Fellow school committee members, Ms. Sabolinski, Mr. Light, members of the faculty, graduates, parents, and honored guests:
Welcome, congratulations, and greetings. Thank you all for your continued commitment to, faith in, and support for, the public school system in this town.
And thank you to the administration, faculty and staff of Franklin High for making it all work so well. We are blessed with so many dedicated and talented professionals in this system, and we are happy to have this opportunity to publicly say thank you.
Franklin High class of 2010, you folks were born at the time of the meteoric rise of the man from hope, Arkansas — when Bill Clinton rose to the presidency. Your adolescence saw great economic and population growth, but ended with tabloid scandals and the impeachment trial of a president for only the second time in our nation’s history.
You grew as the internet became a way of life. At age 8, you graduates survived y2k and helped us usher in a new millenium. I don’t know if you remember, but y2k was a time when people were convinced we were in danger because the world’s computers couldn’t transition from 1999 to 2000.
In your ninth year, you experienced one of the most heart-wrenching attacks on American soil when the twin towers were brought down by terrorists.
As you entered your teens, our nation was engaged in war.
And you have also happened to come of age in one of the worst economic crises since the great depression.
To top it off, you’re now living in a time when America is angry. America is angry at government, angry at bankers, angry at the media, angry at immigrants, angry at television, angry at traffic, and today, rightfully angry at BP. There are many varieties of anger permeating the land.
You folks truly have been exposed to much in your short lives. And it is in that context that I must offer something to suggest to you that all is right in the world and that good things lie ahead.
That’s a challenge.
But let me remind you that despite all of these obstacles, you are Americans at heart. And while you may not feel it at times, you live in the greatest nation on earth.
Some of the events I described earlier speak to moments when people lost sight of the virtue of working together. They resulted from greed; from leaders who looked us in the eye and lied; from terrorists who thought nothing of the lives and families that they were destroying. In short, they resulted from people who decided to just go about their own business, fend for themselves, and leave problems for somebody else to solve.
But that’s not what Americans do.
We look out for one another.
In that context please remember that, in an interdependent world, we all need to work together. We need to pull together as families, as the class of 2010, as a community, as a commonwealth, and as a nation.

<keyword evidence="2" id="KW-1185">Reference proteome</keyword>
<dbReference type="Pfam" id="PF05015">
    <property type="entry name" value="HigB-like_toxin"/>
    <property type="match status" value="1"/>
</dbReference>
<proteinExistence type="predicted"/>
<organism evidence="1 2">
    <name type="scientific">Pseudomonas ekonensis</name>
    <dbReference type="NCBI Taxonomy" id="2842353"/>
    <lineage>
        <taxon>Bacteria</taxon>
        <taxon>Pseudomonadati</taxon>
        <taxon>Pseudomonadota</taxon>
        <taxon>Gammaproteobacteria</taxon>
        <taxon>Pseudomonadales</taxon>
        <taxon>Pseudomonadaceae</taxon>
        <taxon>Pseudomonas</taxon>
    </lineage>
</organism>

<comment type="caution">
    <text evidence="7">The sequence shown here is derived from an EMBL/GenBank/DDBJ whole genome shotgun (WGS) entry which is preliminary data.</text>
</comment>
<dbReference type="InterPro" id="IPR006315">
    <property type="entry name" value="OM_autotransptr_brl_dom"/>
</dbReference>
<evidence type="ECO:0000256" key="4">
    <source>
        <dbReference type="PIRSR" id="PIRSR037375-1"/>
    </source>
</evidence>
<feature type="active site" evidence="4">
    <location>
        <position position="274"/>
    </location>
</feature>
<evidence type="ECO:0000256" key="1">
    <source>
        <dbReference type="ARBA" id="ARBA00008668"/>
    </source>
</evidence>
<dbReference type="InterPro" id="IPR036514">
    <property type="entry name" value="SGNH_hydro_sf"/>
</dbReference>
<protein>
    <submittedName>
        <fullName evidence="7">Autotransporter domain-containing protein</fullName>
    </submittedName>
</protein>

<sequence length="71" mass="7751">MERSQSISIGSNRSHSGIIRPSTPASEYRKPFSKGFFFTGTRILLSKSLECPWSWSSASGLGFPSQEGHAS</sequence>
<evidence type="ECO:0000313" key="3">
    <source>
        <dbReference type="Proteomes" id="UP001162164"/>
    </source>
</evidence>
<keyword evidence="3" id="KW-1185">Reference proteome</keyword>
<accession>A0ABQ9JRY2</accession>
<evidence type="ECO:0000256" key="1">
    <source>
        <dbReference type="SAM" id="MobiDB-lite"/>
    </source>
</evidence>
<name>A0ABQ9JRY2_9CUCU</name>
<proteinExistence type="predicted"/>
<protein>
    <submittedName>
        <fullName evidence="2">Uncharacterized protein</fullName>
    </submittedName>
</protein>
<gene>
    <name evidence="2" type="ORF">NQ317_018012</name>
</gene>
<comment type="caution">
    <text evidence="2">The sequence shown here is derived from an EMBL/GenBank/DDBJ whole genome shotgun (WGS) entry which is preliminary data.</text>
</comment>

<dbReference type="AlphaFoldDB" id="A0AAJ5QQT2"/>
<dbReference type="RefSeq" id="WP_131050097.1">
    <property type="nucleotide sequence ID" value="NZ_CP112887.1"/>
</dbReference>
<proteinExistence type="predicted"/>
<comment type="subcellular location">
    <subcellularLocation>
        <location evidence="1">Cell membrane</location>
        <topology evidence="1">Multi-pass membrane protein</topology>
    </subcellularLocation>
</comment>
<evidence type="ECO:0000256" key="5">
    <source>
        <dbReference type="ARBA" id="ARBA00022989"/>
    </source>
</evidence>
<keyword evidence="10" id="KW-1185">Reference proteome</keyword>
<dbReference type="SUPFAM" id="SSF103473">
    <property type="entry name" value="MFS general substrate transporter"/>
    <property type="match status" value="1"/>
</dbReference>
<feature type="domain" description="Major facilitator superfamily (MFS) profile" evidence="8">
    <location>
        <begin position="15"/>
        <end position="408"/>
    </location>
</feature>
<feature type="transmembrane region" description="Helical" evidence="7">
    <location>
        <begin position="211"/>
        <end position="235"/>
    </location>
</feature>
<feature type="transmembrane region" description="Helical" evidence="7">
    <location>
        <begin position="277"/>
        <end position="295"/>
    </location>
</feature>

I used to coach youth sports and I remember one team in particular. That team had girls of all levels of talent — some very good athletes, and some not so good. Some big girls, some small girls. Some meek, some loud. I wondered how this group would come together.
We assembled one day for practice and I asked the girls to go out into the woods and grab two sticks each, and then come back and sit around in a circle. They returned with sticks of many shapes and sizes. I asked them to each pick up the first stick they had and break it. No one had any trouble snapping the stick.
I then had them bring the second stick up to me so that I could gather them together in a bundle. There I was standing with 15 sticks of all sizes joined together as one. I gave all of the girls an opportunity to break that bundle of sticks wrapped together. No one could do it.
And I reminded them that that is how a team works. You come together in all shapes and sizes and if you stick together, you will succeed.
That group of girls went on to have a great season. They all showed up for the games and practices and they looked out for one another. They truly cared about each other and achieved because they were a true team.
And that’s what you folks can do. Come together for the good of your family, community, and country. Make the world into the place that Carolyn described. Fill it with empathy and compassion for others.
As you leave the Franklin public school system, don’t be afraid to take on this call. Throughout your time here in Franklin, you have given to the community in many ways, and it is certainly our hope that you will continue to do so.
In that spirit, always remember where you came from, and the people who have touched your life. You will find it helpful in making your decisions about where to go next.
Good luck class of 2010 and keep in touch.
Hello Jeff. Great message then and now. Loved the stick analogy. Hope to see you at the Prospect St tunnel opening. Sincerely, VP of Persistence
Bob, Thanks for your note. I look forward to seeing to at the opening.And thank you for your persistence. Jeff